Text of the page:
The Butler Opens the Door 5
A Bet Is Placed 23
Though She Gets Home 29
The Olympian 63
When Starbucks Came 79
Kamunting I 89
Just How the Fire Will Burn 93
Kamunting II 101
A Malaysian Man in Mayor Bloomberg's Silicon Alley 109
Bright and Clear 167
So She Gets Home 209
Most Helpful Customer Reviews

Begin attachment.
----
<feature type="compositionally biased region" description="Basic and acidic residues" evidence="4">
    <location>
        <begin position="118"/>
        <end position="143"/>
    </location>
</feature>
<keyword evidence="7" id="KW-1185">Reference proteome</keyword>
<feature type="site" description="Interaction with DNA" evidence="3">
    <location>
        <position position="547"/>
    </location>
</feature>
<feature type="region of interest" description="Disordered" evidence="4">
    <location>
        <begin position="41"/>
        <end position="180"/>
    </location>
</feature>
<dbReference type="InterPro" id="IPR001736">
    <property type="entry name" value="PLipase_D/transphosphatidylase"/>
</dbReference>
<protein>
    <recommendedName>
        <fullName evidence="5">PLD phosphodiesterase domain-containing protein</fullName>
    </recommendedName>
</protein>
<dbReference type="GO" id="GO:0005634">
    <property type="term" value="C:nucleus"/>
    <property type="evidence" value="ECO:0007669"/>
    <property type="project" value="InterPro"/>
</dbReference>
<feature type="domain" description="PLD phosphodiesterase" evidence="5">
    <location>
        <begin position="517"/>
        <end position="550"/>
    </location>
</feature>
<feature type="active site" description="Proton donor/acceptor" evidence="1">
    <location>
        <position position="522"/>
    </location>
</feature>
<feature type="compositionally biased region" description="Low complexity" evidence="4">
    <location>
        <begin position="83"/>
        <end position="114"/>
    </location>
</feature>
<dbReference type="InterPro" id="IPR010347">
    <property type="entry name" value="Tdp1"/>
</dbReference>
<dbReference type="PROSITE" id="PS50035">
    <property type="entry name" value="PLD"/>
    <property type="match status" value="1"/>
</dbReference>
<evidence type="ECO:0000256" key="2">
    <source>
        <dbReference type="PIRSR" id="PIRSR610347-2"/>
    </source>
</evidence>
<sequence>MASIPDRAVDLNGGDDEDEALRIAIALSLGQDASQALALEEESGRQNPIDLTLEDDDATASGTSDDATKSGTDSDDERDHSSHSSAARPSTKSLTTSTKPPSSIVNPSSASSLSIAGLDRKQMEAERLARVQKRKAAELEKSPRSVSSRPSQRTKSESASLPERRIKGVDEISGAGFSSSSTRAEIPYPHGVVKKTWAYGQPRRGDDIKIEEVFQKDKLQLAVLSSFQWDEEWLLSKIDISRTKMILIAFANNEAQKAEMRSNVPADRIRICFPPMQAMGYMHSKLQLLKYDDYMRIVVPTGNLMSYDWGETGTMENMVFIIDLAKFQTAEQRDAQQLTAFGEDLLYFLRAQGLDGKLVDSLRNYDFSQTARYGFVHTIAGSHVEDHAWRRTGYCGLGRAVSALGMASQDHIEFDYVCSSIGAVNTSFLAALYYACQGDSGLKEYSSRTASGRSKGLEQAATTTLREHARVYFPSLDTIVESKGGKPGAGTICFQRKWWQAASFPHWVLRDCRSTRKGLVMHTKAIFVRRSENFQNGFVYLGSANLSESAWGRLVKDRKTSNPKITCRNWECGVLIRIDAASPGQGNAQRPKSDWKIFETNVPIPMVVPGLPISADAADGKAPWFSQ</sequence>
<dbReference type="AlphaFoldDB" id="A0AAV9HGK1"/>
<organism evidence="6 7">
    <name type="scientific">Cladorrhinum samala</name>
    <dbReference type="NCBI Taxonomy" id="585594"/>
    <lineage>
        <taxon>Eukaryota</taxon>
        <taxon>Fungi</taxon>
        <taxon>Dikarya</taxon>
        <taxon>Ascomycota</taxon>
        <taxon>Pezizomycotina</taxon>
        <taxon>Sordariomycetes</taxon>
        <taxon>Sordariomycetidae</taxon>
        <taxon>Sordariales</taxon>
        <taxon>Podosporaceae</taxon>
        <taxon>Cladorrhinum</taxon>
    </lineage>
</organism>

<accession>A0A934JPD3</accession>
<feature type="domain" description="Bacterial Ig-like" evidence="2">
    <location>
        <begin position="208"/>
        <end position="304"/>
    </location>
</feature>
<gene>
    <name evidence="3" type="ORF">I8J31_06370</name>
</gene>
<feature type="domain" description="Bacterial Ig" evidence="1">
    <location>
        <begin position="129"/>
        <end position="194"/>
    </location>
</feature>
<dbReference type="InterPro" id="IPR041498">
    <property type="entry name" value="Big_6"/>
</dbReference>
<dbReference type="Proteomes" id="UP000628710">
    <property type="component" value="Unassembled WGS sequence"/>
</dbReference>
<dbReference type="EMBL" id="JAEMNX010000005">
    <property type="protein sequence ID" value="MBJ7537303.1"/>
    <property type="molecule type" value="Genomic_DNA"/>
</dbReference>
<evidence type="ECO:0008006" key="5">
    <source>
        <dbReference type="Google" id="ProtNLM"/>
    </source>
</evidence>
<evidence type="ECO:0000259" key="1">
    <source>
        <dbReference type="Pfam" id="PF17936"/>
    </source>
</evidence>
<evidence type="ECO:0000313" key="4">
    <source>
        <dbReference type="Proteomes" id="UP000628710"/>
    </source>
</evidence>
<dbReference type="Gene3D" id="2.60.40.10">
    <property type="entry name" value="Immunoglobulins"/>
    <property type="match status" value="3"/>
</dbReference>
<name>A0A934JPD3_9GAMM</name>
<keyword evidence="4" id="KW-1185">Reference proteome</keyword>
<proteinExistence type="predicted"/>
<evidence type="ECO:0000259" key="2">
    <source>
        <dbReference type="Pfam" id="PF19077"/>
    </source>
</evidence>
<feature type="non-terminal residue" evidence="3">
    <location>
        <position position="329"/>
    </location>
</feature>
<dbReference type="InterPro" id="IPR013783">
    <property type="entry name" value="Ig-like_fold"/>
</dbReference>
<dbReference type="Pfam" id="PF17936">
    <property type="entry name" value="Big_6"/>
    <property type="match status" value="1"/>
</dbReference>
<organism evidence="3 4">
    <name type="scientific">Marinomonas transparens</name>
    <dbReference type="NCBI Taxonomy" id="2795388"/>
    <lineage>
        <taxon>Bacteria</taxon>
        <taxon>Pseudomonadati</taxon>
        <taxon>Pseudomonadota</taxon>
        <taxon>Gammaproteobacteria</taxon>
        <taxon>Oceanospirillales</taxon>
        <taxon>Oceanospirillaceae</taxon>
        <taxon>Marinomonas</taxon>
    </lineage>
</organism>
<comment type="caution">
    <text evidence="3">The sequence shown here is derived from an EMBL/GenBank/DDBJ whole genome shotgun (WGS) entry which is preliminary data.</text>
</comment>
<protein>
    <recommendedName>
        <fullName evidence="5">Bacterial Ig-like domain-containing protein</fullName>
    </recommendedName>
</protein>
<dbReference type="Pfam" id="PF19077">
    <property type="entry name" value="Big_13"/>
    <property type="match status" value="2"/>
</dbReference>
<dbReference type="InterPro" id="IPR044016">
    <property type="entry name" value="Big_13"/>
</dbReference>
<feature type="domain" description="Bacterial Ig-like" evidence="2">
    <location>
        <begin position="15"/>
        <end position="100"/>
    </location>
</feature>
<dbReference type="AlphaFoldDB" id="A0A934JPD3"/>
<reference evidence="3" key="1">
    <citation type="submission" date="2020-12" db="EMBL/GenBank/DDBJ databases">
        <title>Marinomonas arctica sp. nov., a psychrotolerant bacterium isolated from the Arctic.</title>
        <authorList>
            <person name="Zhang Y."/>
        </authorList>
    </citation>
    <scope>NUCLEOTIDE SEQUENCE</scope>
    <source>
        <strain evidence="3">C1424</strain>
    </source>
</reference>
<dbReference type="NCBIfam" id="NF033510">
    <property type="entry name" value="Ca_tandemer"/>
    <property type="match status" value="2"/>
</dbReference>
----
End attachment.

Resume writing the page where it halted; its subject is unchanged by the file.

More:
Though I Get Home is the literary debut of YZ Chin. Born and raised in Taiping, Malaysia, Ms. Chin moved to the United States when she was nineteen, and wrote this book while working as a software engineer. The book consists of a series of short stories, interrelated somewhat along the lines of those in Jennifer Egan’s A Visit from the Goon Squad. The interconnection of the stories in Though I Get Home is somewhat more tenuous than those in Goon Squad. While music pulsates through Goon Squad, silence—rather the threat of being silenced—percolates through Though I Get Home and provides the warp of Chin’s tapestry. The weft is formed by diverse characters as they navigate their muddled lives against the panorama of political and social turmoil that forms modern Malaysia. A butler from the days when Malaysia was a British colony, a grandfather who eats at KFC and gambles on time the monsoon rain will begin, a girl chosen by the Divine Leader to be his pleasure girl, a young man who’s working—like Chin herself—in America, and a man who works for the Religious Department, patrolling the city looking for fornicators all populate this book. Isa Sin, a frustrated writer, provides the fixed point around which these other characters rotate. She is held prisoner in Malaysia’s infamous Kamunting Detention Center. Like Penelope, Chin’s weaves these shifting points of view into a tapestry that gives the reader tantalizing glimpses of clarity before eventually revealing the events on which she actually focused. A side-note here is cultural appropriation with disastrous results. An American woman becomes the lover of Howie Ho, the Malaysian man working in the States, simply to pick his brain about his homeland. She uses what he tells her to write poems about the Malaysian government—poems that it finds obscene—and attributes them to Isa Sin. Chin’s prose is deft, subtle, and evocative of the times and landscapes of Malaysia. The reader indirectly learns of Malaysia’s colonial past as well as its current authoritarian regime. The stories are intelligent and probe existential and political anguish in compelling ways that make her subjects accessible to her readers.